Supernatural: Southern Comfort


by Noor Alnaqeeb (@nooralnaqeeb)

Warning: Supernatural. Season 8: Episode 6 Spoilers.

Quote of the week:

“I find myself thinking… When is decapitation not my thing?”

First, the flashback: This episode, we were shown more of Sam’s life with Amelia. Their first hookup was facilitated by a bottle of Jack. The whiskey also facilitated Amelia’s conversation with Sam about her husband who had died – Don. He had gone to Afghanistan and all she got was “a couple letters, a few phone calls and one knock at the door.” And after heaving drinking and heavy confessing Amelia didn’t want any pity and left Sam. Sam’s rebuttal was that they aren’t people to be pitied, telling her about Dean. May the bonding henceforth continue. Funny how her husband’s name also starts with a D.

Kearney, Missouri: the divided state of the civil war. A vengeful, livid wife drove over her husband in a jealous rage and a scream, blood spatter and scene change later and we’re at the conversation Supernatural fans have been waiting for. Sam and Dean ripped into each other about Benny – Dean’s new best friend. We agree that Sam has grounds for being upset: after all, Dean did kill Sam’s childhood sweetheart for being a brain-eating demon. Dean, however, decided he has changed and that Benny has too. Sam disagreed, and the brothers are less than pleased with each other to say the least. So what do they do best when avoiding awkward and emotional conversations? Solve demonic crimes of passion, of course.

Texas ranger, college graduate, former dentist, tooth fairy-ganking, sharpie-carrying hunter Garth is back! The half a dozen cellphones, hunting advice and choice of wardrobe had us thinking Garth might be the new Bobby. Dean picked up on the same notion yelling, “Shut your mouth!” when Sam asked if it was so. This episode, Dean and Garth clashed like two bulls in a very Bobby-orientated China shop; Dean, overprotective of Bobby’s memory and Garth, trying to live through Mr. Singer’s methods. The older Winchester yanked Bobby’s hat off of Garth and yelled at him for using “idjit” and “balls” in the wrong context. But props for trying, baby Bobby.

With tears in his eyes, Garth explained that someone had to pick up the slack with them gone. He was trying to take what Bobby taught him and make something good out of it. “Bobby belonged to all of us, Dean.” We like Garth as Bobby, although irreplaceable we suspect that the hunting world would need a Singer surrogate. He’s a smaller, younger, more dysfunctional Bobby, but he’s getting there and it’s pretty adorable. His ability to get the brothers to open up and talk it out still needs working on, but Bobby’s wisdom is there. Garth’s Bobby-ness is reinforced at the end of the episode when his car breaks down, yelling “Balls!” making us all feel like proud parents watching our hunter-child grow.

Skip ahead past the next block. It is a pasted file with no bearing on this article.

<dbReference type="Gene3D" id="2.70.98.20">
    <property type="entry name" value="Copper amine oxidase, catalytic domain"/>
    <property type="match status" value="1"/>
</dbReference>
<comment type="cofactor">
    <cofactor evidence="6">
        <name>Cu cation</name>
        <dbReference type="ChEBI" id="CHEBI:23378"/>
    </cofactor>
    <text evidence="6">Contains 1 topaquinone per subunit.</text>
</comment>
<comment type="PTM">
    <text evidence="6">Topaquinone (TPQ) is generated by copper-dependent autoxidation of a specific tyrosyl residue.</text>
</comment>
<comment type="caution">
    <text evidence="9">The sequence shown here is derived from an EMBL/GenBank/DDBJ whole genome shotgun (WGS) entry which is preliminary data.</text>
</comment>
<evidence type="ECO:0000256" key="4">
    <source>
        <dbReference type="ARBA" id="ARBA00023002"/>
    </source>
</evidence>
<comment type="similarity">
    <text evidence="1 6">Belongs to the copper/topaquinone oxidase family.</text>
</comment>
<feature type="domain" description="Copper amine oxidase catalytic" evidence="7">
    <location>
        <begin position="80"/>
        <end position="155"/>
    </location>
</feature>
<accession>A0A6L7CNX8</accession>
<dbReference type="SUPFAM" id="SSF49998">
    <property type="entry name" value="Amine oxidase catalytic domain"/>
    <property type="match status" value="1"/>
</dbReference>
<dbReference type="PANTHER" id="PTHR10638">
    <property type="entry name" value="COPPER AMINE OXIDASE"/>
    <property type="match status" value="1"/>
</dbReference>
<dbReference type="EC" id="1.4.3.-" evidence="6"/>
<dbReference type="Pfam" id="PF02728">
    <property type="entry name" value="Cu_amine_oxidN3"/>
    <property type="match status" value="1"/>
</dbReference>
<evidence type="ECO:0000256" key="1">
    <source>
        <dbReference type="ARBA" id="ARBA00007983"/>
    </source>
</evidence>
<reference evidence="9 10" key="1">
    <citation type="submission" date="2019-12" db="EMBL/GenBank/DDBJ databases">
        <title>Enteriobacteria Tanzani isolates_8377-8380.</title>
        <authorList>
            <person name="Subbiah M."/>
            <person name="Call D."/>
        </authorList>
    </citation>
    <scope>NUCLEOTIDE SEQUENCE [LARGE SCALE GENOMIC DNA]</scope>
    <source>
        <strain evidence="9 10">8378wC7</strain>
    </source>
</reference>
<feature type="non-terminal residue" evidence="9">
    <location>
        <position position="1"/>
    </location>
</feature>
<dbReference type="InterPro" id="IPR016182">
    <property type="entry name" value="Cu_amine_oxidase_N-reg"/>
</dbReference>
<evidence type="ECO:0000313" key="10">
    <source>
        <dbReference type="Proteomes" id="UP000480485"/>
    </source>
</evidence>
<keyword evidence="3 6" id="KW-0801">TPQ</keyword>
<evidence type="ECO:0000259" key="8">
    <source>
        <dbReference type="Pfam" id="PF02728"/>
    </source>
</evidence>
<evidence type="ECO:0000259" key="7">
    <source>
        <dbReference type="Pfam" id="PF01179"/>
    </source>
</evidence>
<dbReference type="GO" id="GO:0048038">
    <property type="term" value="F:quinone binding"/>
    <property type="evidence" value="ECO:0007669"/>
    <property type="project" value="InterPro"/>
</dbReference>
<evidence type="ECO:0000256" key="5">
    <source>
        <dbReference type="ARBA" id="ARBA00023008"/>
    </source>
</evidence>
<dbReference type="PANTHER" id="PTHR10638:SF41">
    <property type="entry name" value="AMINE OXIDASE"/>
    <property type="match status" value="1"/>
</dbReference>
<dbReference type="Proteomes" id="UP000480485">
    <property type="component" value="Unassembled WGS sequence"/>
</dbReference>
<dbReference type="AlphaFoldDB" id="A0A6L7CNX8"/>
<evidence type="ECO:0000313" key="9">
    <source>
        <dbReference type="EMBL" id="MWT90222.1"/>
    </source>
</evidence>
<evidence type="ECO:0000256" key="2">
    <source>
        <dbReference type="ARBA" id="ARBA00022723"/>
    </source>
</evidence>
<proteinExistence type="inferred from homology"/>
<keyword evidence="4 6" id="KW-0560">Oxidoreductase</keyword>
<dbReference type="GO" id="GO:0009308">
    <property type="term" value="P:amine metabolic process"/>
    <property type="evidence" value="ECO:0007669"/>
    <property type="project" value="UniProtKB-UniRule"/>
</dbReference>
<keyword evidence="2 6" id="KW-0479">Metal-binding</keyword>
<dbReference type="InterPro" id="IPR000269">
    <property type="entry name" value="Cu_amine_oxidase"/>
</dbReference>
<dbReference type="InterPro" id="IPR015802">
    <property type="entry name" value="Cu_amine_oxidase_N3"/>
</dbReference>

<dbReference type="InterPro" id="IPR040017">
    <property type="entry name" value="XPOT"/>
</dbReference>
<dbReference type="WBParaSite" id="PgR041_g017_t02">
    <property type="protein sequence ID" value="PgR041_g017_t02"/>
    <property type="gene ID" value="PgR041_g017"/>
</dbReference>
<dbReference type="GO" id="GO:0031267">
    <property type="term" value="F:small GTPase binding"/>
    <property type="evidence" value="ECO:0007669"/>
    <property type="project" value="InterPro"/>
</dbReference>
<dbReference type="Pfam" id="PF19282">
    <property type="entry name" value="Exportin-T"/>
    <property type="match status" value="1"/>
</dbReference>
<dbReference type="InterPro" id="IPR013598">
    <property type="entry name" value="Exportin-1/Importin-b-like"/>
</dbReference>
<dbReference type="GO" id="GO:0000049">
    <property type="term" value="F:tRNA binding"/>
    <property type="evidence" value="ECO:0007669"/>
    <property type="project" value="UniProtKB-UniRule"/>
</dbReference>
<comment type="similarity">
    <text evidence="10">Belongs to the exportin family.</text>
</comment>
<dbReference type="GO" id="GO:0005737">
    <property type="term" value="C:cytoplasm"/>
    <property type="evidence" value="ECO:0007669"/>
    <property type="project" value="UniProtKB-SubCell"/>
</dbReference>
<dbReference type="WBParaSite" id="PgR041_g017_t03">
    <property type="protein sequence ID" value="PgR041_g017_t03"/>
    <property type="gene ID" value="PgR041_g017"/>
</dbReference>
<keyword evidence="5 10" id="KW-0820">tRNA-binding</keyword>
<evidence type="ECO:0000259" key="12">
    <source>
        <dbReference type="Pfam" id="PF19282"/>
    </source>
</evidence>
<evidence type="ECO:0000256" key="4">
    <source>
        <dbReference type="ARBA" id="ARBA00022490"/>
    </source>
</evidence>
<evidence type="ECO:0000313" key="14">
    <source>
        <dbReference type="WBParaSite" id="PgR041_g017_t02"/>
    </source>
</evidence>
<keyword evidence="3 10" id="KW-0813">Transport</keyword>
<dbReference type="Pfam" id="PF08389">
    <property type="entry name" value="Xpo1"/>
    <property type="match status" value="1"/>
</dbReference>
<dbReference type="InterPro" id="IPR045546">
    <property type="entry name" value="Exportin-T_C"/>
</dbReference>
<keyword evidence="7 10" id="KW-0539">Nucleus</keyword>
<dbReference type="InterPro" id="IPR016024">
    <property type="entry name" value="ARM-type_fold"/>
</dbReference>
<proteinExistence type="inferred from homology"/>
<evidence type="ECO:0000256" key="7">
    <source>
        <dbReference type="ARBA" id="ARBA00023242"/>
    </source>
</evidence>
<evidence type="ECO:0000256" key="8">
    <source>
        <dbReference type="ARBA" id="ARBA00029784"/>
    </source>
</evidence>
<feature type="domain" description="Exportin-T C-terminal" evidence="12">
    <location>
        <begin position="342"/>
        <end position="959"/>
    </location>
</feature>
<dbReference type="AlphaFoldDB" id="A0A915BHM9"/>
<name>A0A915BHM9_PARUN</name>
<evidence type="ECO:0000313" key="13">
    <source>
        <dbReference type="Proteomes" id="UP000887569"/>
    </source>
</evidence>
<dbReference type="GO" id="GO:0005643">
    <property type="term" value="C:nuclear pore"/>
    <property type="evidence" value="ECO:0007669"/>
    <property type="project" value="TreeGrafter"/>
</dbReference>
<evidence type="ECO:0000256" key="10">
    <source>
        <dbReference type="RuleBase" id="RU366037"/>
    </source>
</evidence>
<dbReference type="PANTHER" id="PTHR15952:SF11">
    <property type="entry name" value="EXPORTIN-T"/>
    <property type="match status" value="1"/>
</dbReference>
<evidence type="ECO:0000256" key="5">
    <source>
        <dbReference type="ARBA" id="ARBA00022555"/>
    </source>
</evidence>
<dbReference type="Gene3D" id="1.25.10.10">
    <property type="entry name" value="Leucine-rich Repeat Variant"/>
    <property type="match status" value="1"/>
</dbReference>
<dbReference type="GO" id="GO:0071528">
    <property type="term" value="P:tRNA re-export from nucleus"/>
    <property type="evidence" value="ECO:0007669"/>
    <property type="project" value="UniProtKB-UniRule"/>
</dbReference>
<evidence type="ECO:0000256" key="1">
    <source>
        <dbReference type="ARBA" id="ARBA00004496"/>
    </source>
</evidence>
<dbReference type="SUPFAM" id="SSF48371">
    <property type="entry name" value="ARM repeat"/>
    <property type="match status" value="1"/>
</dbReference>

Back to the case and with Garth’s newfound position as the master of all things monster, they decided that their best guess with green goo at the scene is ghosts. After a standard interrogation with the vengeful wife and her son Scott, they had a lead. Sarah Alcott – the name she carved into her husband’s chest with her bare nails, belongs to the woman her husband had a one-night stand with thirty years ago. Talk about a lifelong grudge… And speaking of grudges, a usually shy and nervous Scott decapitated and burnt his ex-business partner’s face off with a pot of freshly made coffee. Anyone else smell resentful revenge in the air?

The final killing: A possessed policeman shot the sheriff after touching Scott’s possessions. I know what you’re thinking … and no, he didn’t shoot the deputy. This clue led the Winchesters+1 to the answer behind the killers’ behavior: Green goo = Spectre. A Spectre possesses those with unfinished business and makes everything a tad more violent than it should be, typically surfacing from a disturbed grave. Well, what do you know? The Unknown Soldier’s grave had recently been disturbed by a bunch of teenagers. The Unknown Soldier, legend has it, wasn’t so “unknown.” He was one of two brothers who fought on opposite ends of the war. After finding out that the object with the magic mojo was a penny, the search was on. Unfortunately, Dean found it. Dean – the guy who has deep seeded issues with his brother on the opposite psychological end of their brotherly feud. Sound familiar? The Supernatural way of dealing with their emotions brings Dean’s insecurities front and center; “You shouldn’t have left me to rot in Purgatory! All for a girl, Sam?” And we’re back at passive aggressive square one. Dean brought up the works: demon blood, Ruby, Sam’s soul. That’s got to hurt more than the bloody nose Dean gave him. But as always, things were left semi-resolved.

There are still many issues out on the table, ancient open wounds to rub salt in and brotherly disputes to come forth. But as Sam threatened to move on geographically if Dean didn’t emotionally, we hope times are a-changing for the two brothers and that their underlying dreary depression days are over.

Rating: 4 out of 5 stars

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